Passive index investing is all the rage in the stock market. As of 2021, roughly 45 percent of all equity funds are passively managed. This post will look at active bond fund performance versus their index benchmarks. After all, bonds are an integral part of a proper asset allocation.
The growth in passive investing has largely been due to lower fees and a history of underperform by active equity fund managers since the financial crisis in 2009.
Today, the largest fund managers in the world are passive index proponents, Vanguard and Blackrock.
But what about active and passive bond funds? How have they performed in this backdrop? Let's find out!
Active Bond Fund Performance Versus Their Benchmarks
Passive bond funds now make up 25.3 percent of the market in total bond funds. Although the percentage is not as high as passive equity funds, bond funds are heading in the same direction.
High-grade index funds now have a 29.9 percent share, compared to 29.7 percent, while high-yield has increased to 13 percent from 12.9 percent a year prior.
Below is a chart showing that the majority of actively run Institutional Bond managers also underperform their respective benchmarks over a 10-year period between 2008-2018.
If you are a fan of active bond funds, you want to ideally choose a category where the percentage of active managers underperforming net of fees is 50% or less.
Therefore, the only categories that look good are Core Plus Funds, Investment-Grade Corp Funds, Agency MBS Funds, Emerging Market Blended Currency Funds, and Global Aggregate Funds. That's actually a good number of categories where active bond Institutional Managers outperform, unlike with active equity Institutional Managers, where only one category is at 50% or under.
Active Bond Fund Underperformance Over 10 Years
Below is a chart highlighting the percentage of bond Mutual Fund managers underperforming most of their benchmarks over a 10-year period as well. Mutual Funds are what retail investors like you and me can invest in.
The following categories have less than 50% of active Mutual Funds net of fees underperforming their respective benchmarks: Investment-Grade short Funds, Global Income Funds, General Municipal Debt Funds, and California Municipal Debt Funds.
The Downside To Passive Bond Funds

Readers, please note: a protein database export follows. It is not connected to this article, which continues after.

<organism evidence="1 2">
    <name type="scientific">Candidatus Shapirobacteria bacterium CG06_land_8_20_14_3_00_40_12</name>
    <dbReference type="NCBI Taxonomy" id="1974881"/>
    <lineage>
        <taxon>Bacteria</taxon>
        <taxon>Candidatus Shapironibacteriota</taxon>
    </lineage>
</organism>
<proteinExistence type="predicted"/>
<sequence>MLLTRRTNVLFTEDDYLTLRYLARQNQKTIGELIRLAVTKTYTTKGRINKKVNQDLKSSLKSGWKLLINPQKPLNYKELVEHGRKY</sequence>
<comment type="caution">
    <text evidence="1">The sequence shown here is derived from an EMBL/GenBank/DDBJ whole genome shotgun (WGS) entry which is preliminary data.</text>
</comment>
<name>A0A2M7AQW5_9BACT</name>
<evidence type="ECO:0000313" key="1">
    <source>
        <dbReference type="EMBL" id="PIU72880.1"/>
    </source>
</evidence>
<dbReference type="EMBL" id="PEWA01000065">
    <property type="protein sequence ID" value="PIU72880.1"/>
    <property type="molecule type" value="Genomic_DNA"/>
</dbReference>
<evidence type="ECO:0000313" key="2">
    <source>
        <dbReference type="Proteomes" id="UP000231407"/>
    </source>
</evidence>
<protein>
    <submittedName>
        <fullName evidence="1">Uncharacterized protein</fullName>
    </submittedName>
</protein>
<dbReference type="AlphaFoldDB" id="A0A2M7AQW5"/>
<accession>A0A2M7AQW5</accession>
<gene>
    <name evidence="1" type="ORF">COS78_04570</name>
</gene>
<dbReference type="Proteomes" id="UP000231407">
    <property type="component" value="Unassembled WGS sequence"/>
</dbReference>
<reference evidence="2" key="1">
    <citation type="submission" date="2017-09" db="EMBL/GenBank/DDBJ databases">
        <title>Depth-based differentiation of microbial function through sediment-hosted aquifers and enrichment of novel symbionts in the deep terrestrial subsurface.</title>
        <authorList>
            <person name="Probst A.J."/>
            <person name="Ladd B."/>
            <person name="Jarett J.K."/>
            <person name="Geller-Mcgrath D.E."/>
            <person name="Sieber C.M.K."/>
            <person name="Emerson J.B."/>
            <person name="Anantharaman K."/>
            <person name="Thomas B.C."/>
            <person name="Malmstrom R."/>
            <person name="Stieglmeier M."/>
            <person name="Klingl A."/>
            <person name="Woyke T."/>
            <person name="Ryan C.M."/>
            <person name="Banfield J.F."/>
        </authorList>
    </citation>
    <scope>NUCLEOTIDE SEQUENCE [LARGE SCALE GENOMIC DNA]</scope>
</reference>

Recently, more and more people are saying passive bond investing is in a bubble. But the criticism largely comes from active fund managers and active investors who are ignoring the underperformance data and trying to hold onto their legacy.
Critics of index bond funds say they are too susceptible to the changes in a few market-moving stocks, virtually guaranteeing that investors won’t generate alpha, while also potentially posing liquidity risks in times of market stress.
The reality is that to build wealth, you must control what you can control. Every investor should keep their investing fees to a minimum. Investors should save and invest consistently and aggressively, while properly allocating capital in a risk-appropriate manner.
Paying higher fees for funds that underperform over the long-run makes no sense. Therefore, investors should allocate the majority of their bond investments to passive funds. Whether the allocation is 51% – 100%, it's up to each investor to decide.
Build Wealth Wisely
The older and wealthier you get, the greater bonds should be a part of your investment portfolio and retirement portfolio. Active bond funds have a place in your portfolio. However, just know that most managers underperform over the long run.
Bonds are less volatile, provide income, and tend to outperform during difficult times as investors seek the safety of bonds.
Always Stay On Top Of Your Portfolio
In addition to having a proper asset allocation, every investor should do an investment checkup to eradicate excessive fund management fees.
To do so, I use Personal Capital's free Investment Analyzer tool. Sign up, link your investment portfolios, and have Personal Capital analyze where you could be saving.
Below are the results of my 401(k) fees. I had no idea I was paying $1,748.34 a year in fees. If I did nothing, it would grow to over $85,000 in fees in 20 years. As a result, I sold old my actively run funds and replaced them with low-cost ETFs.
Not only can you analyze your investment portfolios with Personal Capital. You can also track your net worth. Further, you can also run some great simulations with your retirement funds through their Retirement Planner.
Keep Building Wealth For The Long Term
There is no rewind button in life. Make sure you end up with a little too much money than with too little. The last thing you want to do after you retire is go back to work!
Sign up with Personal Capital for free and to grow your wealth. I've been using Personal Capital since 2012. Since then, I have seen my net worth more than triple. Stay on top of your money folks!
About the Author: Sam worked in investing banking for 13 years at GS and CS. He received his undergraduate degree in Economics from The College of William & Mary and got his MBA from UC Berkeley. In 2012, Sam was able to retire at the age of 34 largely due to his investments. They now generate roughly $300,000 a year in passive income. His favorite investment is real estate crowdfunding.
He spends most of his time playing tennis and taking care of his family. Financial Samurai was started in 2009. It is is one of the most trusted personal finance sites on the web with over 1.5 million pageviews a month.